Holding Your Own with Challenging Personalities – staying (or becoming) secure in relationship with those with those with “borderline” traits
Session 4 – Staying secure in connection with borderline or highly reactive responses
When does sensitivity cross the line into clinical reactivity?
Borderline traits, or those with highly reactive personalities, are another common challenge in relationship that we might need support to navigate well.
Today's episode sees co-hosts Ann Kelley and Sue Marriott unpack high reactivity through a caring and developmental approach. Together, they discuss how these dynamics and traits arise, what they look like, and what we can do when we find ourselves in relationships with them. Find more here www.therapistuncensored.com/episodes
Co-hosts Ann Kelley and Sue Marriott have launched a new series titled “Holding Your Own with Challenging Personalities.” Together, they’ll sort out the differences between the various forms of narcissism – grandiose, covert and malignant, as well as look at what has been called borderline traits. The goal of this series is to bring you the skills and practices that help you ground and stay in your secure self no matter what is swirling around you.
This series builds on itself so we recommend that you listen to the previous sessions first before jumping into this episode, but if that isn't your cup of tea, then by all means, the episode will be solid on it's own.
High Reactivity (or borderline traits)
- Neurological implications
- Especially women historically have been harmed by this label. It takes the treating professional off the hook and blames the patient.
- However now we know a lot more of what to do how to treat it. Better technology.
- It’s not moral. To be clear, these people aren't just being dramatic or “overreacting.” In their felt experience there really is a crisis happening.
- Most commonly, this happens when someone is overly trusting or attached, and then perceives a loss or abandonment due to mismatched perspectives. Without doing normal tracking of the situation they can perceive a change or even as happening all at once in a big way.
- In this way, individuals with high reactivity experience two different types of self that flip back and forth quickly, an idealized experience and a de-valued experience.
- This can often express itself through deep and dramatic mood swings. Sometimes even this can result in self-harm, or threats of self-harm.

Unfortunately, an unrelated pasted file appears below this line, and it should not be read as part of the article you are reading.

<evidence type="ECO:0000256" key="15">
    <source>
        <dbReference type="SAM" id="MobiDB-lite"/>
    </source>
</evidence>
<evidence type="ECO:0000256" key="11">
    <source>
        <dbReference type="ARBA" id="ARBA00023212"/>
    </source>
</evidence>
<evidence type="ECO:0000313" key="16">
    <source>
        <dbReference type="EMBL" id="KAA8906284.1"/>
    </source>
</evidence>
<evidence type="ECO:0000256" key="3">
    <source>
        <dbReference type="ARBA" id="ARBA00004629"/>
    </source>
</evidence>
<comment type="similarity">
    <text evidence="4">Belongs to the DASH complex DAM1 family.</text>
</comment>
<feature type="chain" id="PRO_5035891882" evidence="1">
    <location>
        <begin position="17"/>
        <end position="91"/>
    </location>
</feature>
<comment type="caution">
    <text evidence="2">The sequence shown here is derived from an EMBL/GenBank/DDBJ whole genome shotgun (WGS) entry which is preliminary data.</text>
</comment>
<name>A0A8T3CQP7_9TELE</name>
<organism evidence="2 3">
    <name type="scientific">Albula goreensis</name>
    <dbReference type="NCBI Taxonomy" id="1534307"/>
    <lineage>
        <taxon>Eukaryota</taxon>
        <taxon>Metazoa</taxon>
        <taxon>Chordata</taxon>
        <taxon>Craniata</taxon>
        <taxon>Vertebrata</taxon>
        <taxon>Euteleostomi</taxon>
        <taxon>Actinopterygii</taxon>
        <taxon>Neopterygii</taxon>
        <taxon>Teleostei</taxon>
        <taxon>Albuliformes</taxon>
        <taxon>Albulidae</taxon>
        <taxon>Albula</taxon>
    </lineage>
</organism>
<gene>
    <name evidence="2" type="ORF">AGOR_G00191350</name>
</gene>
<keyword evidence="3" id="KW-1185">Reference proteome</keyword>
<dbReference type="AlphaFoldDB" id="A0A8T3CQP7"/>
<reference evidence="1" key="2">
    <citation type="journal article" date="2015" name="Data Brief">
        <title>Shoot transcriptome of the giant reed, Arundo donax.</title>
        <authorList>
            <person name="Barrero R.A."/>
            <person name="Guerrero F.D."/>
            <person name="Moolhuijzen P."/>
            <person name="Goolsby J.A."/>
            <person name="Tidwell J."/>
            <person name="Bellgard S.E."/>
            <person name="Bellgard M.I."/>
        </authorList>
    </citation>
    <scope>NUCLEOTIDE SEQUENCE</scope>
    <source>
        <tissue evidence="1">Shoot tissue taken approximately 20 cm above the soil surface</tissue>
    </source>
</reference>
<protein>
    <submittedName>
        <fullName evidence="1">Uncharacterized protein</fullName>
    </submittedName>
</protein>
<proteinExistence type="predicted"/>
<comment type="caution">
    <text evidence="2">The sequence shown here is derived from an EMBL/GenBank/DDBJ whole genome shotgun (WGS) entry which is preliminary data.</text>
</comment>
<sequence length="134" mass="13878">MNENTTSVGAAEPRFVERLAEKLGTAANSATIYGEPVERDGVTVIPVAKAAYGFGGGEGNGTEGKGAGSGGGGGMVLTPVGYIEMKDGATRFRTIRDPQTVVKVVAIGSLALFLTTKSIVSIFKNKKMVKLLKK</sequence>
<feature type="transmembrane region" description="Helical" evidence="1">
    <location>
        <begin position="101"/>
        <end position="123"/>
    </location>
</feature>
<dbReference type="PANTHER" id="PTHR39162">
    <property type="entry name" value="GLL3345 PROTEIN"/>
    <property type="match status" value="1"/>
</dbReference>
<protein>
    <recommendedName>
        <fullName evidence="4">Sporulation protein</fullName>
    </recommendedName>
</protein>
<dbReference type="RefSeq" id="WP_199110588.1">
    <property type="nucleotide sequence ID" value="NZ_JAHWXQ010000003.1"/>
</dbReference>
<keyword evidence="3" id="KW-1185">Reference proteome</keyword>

So what can you do about borderline or high reactive personalities?
- As with all things, stay focused and centered. It won't help anyone if you blow up in response to someone else's panicked reaction. In fact it will only escalate the situation and cause everyone to go into a highly defense state.
- That being said, attune to yourself, ask yourself what this experience is evoking in you? Recognize that their reaction is hard on you, and then recognize them. Don't lose yourself in trying to appease them or hold them.
- Try and return to honest communicate. Attune to each other and take everyone's pain or fear seriously. Remember, this is not just a silly or “ridiculous” overreaction but instead a real felt experience that they are having.
- You're not going to let someone abuse you or disrespect you, there's definitely a limit that you're going to have. But at the same time, it's important to have a bit of thick skin and comfort and care for the other person.
- Remind both yourself and them that this experience you're having together right then isn't all that there is to a person, or a relationship.
Nobody fits in a box!
In this series we set the stage and call out pathological use of labels and diagnosis. We begin with secure but messy relating and then wade into the various traits that can become personality based on degree.
“Get Me Out of Here” by Rachel Reiland This is an excellent book although it's older, a first-hand account of the healing trajectory written by woman who identifies as borderline. Fascinating and hopeful… recommended read.
Skills Training Manual for BPD Marsha Linehan
Affect Regulation…. Peter Fonagy et al
Attachment Disturbances in Adults Comprehensive Treatment & Repair(2016) Dan Brown and David Elliott (This is Sue's favorite textbook on attachment currently)
This is not our first rodeo, see these previous episodes on the subject:
OK friends if you have found the bottom of these shownotes then you are people. Find us on Facebook @austinshrinks and from there, join for free our discussion community.
If that is not enough, consider purchasing our signature (4 hour!!) course and use “ourclan” to get a discount on enrollment. It's Not Me It's My Amygdala
Finally, we invite you to join our patron Neuronerd community for some bling and behind the scenes stuff, as well as helping to keep us Ad-Free!!!